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Saturday, August 2, 2008

Fidelity: Allocutio by Brother Dominic - 31 July 2008

Our praesidia are struggling a bit at the moment - with numbers, commitment, work. But we must keep faith and hope. Also, while we pray and await our Lord's help, I think there's something thing our Lord expects of us: fidelity.

Perhaps we can take the analogy of the mustard seed? We hear of faith the size of a mustard seed in the Gospels but think also of the "fidelity" of a mustard seed. It waits dormant until the right conditions come its way and it can start growing. But until then, it holds the spark of life - the embryo within it faithfully...patiently waiting

What is fidelity?
Fidelity is a good habit, a voluntary and constant activity, an uplifting inner force that leads ne to fulfill with sincerity and fortitude the commitments one has contracted, the promises one has made, te word one has given.
- Javier Abad, Fidelity
The Bible is full of references to the faithfulness of God and His requirement of fidelity from us: What I want is love, not sacrifices" (Hosea 6:6)

We are often reminded that the Legion of Mary is modelled after the Roman Legion. Here's what the Handbook says about this army:
The spirit of the Roman Legion may be summed up as one inspired by submission to authority, an unflagging sense of duty, perseverance in the face of obstacles, endurance in hardship, and loyalty to the cause in the tiniest details of duty.

Such was the pagan ideal of reliable service. The legionary of Mary must also have this virility, but supernaturalised and tempered and sweetened by contact with her who can best teach the secret of loving, gracious service.

They were faithful in the little things as well as the big.

How are we called to be faithful?
Fidelity to the spirit of the Legion, our weekly meetings, our allocated work, our prayers, our duty to recruit new members.

Our weekly meetings are of special importance as atrendance is the very basic duty of every active member
Fidelity in attendance in the face of long travelling to and fro is proof of a deep supernatural vision, for natural reasoning suggests that the value of the meeting is outweighed by the waste of time involved in the travelling. But it is not time wasted. It is a part, and a specially meritorious part, of the whole work done. Was Mary's long journey in the Visitation a waste of time?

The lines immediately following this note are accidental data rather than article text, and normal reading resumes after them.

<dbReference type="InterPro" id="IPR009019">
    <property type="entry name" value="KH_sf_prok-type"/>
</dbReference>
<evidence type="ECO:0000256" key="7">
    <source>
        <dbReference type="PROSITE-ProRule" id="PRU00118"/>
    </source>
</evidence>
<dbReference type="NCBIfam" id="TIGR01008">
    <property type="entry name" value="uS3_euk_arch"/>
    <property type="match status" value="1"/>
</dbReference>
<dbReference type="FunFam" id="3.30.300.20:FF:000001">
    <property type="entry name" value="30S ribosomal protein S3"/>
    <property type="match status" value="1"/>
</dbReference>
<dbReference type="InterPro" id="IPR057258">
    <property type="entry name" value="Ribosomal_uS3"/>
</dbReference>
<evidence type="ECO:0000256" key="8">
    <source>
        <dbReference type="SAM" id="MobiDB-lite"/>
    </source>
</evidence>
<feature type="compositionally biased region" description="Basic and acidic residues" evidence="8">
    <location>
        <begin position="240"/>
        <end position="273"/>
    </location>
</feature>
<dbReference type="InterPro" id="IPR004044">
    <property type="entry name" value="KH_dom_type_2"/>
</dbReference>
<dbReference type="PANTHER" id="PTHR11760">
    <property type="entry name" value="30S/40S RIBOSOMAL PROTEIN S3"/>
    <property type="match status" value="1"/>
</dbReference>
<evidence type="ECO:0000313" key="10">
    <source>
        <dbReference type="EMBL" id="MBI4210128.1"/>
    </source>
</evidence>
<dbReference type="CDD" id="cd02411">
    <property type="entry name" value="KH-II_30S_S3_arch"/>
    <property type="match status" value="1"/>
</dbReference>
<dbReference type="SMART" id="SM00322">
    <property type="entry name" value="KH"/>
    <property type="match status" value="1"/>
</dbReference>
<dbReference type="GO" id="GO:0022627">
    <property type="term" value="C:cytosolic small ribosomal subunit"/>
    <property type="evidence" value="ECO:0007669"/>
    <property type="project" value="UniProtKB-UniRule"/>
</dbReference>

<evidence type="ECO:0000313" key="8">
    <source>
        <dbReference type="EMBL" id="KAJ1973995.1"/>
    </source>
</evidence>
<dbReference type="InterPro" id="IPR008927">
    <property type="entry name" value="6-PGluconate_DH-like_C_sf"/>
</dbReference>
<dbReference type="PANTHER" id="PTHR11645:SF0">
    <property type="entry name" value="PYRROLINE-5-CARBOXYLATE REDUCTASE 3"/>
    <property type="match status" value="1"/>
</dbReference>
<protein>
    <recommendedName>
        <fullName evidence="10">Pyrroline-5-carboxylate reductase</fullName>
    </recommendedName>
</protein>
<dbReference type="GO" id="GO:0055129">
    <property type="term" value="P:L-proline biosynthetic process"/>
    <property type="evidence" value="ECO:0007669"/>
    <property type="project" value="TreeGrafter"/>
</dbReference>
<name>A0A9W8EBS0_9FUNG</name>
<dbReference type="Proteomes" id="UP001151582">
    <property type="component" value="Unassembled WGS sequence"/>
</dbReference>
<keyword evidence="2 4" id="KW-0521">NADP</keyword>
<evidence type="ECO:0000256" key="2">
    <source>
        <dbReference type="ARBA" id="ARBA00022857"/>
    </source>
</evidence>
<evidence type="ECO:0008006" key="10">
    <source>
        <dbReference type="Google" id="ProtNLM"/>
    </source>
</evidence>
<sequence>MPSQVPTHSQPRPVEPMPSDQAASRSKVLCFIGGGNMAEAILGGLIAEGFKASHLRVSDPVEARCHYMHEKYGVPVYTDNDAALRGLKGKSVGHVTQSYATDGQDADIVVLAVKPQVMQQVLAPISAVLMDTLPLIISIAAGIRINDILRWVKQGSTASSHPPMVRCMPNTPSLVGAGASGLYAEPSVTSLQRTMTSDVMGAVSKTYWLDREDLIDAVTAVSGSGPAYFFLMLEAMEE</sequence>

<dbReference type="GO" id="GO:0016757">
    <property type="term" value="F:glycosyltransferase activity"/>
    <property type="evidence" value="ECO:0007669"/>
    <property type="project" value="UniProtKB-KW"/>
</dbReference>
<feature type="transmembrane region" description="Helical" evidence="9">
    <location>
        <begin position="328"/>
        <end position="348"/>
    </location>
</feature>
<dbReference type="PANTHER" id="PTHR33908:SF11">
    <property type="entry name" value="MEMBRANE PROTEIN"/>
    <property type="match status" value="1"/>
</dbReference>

- Handbook Chapter 33
With regard to our allocated work:
Soldierly duty may variously mean death, or the monotony of a sentry beat, or the scrubbing of a barrack-floor. But in each case, duty alone is looked to, not what that duty comprises. In all circumstances is found the same fidelity, and defeat or victory do not affect duty. No less solid must be the legionary's conception of duty; no less thorough its application to each item of work, the most insignificant as well as the most difficult.
-Handbook Chapter 33

Another important way of living the virtue of Fidelity by being faithful to the given word: to our Promise, to any commitments we make, responsibilities we take up.

Our duties to our fellow Legionaries are of utmost importance too. We must respect each other and respect the commitments we make to each other regarding our Legion work:
Legionaries owe an especial duty to their co-visitors. Here is the mystic number "two" - the symbol of charity upon which all fruitfulness depends: The Lord "sent them on ahead of him, two by two". (Lk 10:1) But "two" must not signify merely two persons who happen to be working together but a unity such as that of David and Jonathan, whose souls were knit one with the other. Each loved the other as his own soul. (1 Sam 18:1)

"(They) shall come home with shouts of joy, carrying their sheaves." (Ps 126:6)

It will be in small details that the union of co-visitor with co-visitor will be shown and developed. Broken promises, missed appointments, unpunctuality, failures in charity of thought or word, little discourtesies, airs of superiority: these dig a trench between the two. In such circumstances no unity is possible.

We should be able to rest assured that our brothers and sisters would do nothing against our best interests.
And we all know how much more at ease we are when we go about our contact work or crowd contact along with a trustworthy fellow Legionary as opposed to attempting such work alone.

St Josemaria once said "I value the word of a son of minemore than the unanimous testimony of a hundred witnesses." Let that be said of Legionaries too!

We must be faithful to the Church, in a time when many are unfaithful.

We must be faithful friends. Our contact work must not be done just so that we can give a report of it the next meeting. Our motivation must be charity, and true friendship.

Finally, we have some wonderful patrons who can teach us a thing or two about the virtue of fidelity.

St Joseph, the silent and faithful father, wife and worker; St John the Evangelist, faithful walking with Mary to the foot of the Cross; St Michael with his faithful "Serviam" when Lucifer rebelled; St John the Baptist whose fidelity to the Truth cost him his life; Sts Peter and Paul, pillars of faithfulness upon which Mother Church stands.

It is said that the greatest example of fidelity on earth is the silent, ever patient, selfless fidelity of a mother. As Legionaries, let's look to the greatest model of fidelity we can ever find: Mother Mary, Virgin Most Faithful. Let us ask Her to help us to be devoted children of Hers, and loyal soldiers of Her Legion.

Fidelity has been called "a voluntary, effective, and complete dedication of a person to a cause" Do we consider the work of the Legion of Mary a worthy cause? If we do, let's do the Legion justice! Let's be faithful in everything!

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